Chipotle chief on The Scarecrow and why Fiona Apple's take on "Pure Imagination" was perfect

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A few years back, Chipotle premiered Back to the Start, a two-and-a-half minute animated short. The evocative clip, which focuses on the practice of factory farming and the necessity of a sustainable farming system, was imbued with an underlying sense of poignancy thanks to Willie Nelson's stirring version of the "The Scientist" by Coldplay, which served as the soundtrack. Last week, Chipotle introduced another powerful piece with The Scarecrow, and this time it's Fiona Apple providing the pathos with her affecting take of "Pure Imagination" from Willy Wonka & the Chocolate Factory.

See also: Chipotle unveils Back to the Start, a short film about sustainable farming

Apple is a far cry from Willy Wonka's Gene Wilder, but when Chipotle premiered its latest ad, produced by Moonbot Studios last week, it was Apple's voice that rang out in a striking rendition of "Pure Imagination," lush with the ever-changing undertones that epitomize her sound. "We wanted a modern figure doing something classic," explains Mark Crumpacker, Chipotle's chief marketing officer. "In Back to the Start, we used Willie Nelson, a legend on a modern song -- this time, we felt it worked to reverse that."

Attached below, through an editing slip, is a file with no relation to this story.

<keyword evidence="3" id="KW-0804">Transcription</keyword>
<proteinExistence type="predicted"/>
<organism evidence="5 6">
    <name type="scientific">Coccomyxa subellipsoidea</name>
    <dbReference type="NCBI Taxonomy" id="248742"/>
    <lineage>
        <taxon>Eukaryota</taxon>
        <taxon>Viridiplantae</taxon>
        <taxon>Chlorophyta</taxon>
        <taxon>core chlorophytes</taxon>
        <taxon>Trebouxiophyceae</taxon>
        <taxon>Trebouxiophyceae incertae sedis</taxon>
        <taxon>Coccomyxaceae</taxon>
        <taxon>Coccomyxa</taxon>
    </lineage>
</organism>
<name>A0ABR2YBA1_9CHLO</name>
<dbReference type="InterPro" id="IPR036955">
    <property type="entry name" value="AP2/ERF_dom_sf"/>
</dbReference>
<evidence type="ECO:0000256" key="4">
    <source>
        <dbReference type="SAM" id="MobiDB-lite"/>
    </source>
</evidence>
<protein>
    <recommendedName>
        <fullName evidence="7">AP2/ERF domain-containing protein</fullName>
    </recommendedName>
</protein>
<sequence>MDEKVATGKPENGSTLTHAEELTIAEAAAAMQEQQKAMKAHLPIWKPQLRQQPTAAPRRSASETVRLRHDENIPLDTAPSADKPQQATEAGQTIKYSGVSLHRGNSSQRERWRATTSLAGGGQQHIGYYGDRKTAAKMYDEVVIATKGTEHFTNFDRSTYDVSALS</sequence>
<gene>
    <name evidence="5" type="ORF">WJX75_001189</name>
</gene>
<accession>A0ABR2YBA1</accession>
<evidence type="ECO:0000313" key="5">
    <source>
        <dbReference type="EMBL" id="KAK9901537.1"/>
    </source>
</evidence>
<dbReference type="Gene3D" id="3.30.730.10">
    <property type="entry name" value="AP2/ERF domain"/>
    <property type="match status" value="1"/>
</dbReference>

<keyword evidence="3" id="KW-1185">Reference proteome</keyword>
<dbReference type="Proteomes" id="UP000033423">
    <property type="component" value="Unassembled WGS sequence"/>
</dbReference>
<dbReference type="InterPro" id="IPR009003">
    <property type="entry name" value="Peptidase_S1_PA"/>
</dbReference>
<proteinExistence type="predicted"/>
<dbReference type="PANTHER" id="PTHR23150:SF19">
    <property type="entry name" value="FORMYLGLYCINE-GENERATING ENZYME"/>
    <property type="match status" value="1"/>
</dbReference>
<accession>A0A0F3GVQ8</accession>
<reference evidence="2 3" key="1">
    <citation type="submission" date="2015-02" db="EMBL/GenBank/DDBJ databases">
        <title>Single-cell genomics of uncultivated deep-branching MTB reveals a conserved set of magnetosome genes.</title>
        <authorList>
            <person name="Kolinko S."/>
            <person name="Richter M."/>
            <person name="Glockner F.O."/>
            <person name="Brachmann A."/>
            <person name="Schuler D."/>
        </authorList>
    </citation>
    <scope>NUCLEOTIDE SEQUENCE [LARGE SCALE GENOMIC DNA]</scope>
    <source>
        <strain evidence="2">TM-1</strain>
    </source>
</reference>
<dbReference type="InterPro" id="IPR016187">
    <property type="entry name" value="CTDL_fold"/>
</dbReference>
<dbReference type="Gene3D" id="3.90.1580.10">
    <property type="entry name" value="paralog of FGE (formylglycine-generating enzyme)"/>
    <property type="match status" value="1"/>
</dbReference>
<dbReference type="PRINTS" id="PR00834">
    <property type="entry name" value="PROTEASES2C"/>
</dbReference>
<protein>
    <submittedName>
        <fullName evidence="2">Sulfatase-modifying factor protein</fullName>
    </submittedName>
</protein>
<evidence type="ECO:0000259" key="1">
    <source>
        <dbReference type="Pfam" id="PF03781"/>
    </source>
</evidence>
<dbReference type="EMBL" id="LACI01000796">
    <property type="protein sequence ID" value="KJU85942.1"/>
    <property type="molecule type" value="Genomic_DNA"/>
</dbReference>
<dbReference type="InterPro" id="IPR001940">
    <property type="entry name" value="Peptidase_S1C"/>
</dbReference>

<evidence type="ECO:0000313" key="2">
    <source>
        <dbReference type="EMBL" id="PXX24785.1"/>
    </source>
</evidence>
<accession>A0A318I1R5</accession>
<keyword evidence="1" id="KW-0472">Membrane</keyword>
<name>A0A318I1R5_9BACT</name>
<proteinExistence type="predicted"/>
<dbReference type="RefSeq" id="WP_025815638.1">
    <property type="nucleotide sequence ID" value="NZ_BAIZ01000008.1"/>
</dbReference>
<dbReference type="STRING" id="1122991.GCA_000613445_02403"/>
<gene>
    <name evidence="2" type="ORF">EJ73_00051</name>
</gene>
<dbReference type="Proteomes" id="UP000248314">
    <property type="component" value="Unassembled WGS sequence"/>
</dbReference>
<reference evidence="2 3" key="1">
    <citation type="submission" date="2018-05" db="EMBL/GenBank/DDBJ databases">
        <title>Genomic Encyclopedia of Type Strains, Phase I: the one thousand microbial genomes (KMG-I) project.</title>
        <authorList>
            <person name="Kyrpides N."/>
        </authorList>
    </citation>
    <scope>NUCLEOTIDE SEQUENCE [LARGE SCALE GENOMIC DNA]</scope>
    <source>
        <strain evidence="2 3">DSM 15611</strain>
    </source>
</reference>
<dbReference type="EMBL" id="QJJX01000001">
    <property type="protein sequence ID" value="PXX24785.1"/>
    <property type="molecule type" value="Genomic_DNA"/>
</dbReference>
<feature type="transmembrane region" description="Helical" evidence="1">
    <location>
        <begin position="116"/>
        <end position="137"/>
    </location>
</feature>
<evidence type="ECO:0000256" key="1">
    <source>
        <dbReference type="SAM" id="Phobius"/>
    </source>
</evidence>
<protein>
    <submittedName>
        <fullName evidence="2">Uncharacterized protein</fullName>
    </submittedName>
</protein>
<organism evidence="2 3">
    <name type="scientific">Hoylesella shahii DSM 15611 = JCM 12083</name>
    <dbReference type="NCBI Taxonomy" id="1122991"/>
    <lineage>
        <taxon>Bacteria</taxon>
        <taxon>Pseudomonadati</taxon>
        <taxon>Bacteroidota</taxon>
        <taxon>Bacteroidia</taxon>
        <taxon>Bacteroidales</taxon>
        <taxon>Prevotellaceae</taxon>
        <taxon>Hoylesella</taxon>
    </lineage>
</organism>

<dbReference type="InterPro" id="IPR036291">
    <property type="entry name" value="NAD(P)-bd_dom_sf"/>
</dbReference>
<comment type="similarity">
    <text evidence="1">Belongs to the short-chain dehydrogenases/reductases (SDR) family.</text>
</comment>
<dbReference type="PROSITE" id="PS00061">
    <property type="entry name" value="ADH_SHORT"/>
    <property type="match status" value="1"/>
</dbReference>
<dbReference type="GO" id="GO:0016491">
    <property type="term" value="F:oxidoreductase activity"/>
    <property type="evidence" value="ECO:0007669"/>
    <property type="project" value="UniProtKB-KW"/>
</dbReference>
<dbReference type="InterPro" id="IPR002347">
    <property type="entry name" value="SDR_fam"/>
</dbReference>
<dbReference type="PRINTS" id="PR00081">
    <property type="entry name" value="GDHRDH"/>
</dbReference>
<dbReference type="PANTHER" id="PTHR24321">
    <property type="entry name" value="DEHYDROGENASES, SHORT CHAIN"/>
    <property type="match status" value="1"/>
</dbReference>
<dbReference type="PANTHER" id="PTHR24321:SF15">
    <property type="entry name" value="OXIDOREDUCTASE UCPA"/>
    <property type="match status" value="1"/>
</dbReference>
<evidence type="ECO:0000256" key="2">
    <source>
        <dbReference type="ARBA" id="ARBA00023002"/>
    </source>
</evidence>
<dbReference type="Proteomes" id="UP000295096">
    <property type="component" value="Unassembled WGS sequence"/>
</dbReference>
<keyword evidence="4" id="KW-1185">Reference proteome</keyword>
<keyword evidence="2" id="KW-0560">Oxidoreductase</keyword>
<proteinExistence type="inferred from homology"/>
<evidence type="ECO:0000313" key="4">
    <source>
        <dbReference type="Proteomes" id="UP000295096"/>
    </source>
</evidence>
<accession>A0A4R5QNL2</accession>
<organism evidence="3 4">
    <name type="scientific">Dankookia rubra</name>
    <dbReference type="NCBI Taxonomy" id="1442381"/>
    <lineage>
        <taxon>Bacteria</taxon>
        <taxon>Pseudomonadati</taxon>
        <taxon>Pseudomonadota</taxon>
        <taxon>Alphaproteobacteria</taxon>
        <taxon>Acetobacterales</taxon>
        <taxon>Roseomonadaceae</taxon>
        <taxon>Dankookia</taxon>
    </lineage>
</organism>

Crumpacker wasn't totally sold on "Pure Imagination" at first, he says. He had listened to the Gene Wilder against the landscape of the film, and the message Wilder conveyed seemed too bright. "Gene Wilder was happy -- it wasn't doing enough," he reasons. "It needed tone contrast; it needed angst. Fiona Apple was the artist who could make this happen. I thought it might be a gamble; when she records something, she 'll give you what she wants, not vice versa. I respected her for that, and in the end, the recording we got from her was perfect."

In case you haven't seen it yet, The Scarecrow is an ad for the restaurant's new, app-based game of the same name, which centers on the idea of bringing real food back. "The app and the film have the same objective," Crumpacker notes. "It should encourage people to think more about the origins of their food, and encourage curiosity towards this issue."

The distressed film paints a grim picture, visualizing a harrowing tale of our food origins: a salt-of-the-earth scarecrow drifting through a looming factory city run by "Crow Foods," a factory farm; cows and chickens introduced to antibiotics, and animal welfare among industrial food producers questioned.

From the onset, Apple's voice provides an air of melancholy that narrates the somber scenery, but towards the end, grim turns to light: As the scarecrow returns to his farm, he spots the vegetable that will spark a necessary revolution. Taking matters into his own hands -- aided by a suddenly sweeping, illuminated turn of vocal tone from Apple -- the story ends with the passing of a distinct red Chipotle basket to a curious passerby.

In the end, The Scarecrow manages to address a continuously incendiary issue in a thoughtful and heartfelt manner that effectively delivers a resolute message of thinking more and caring more about where our food is coming from. Thanks to Apple, that message is striking.

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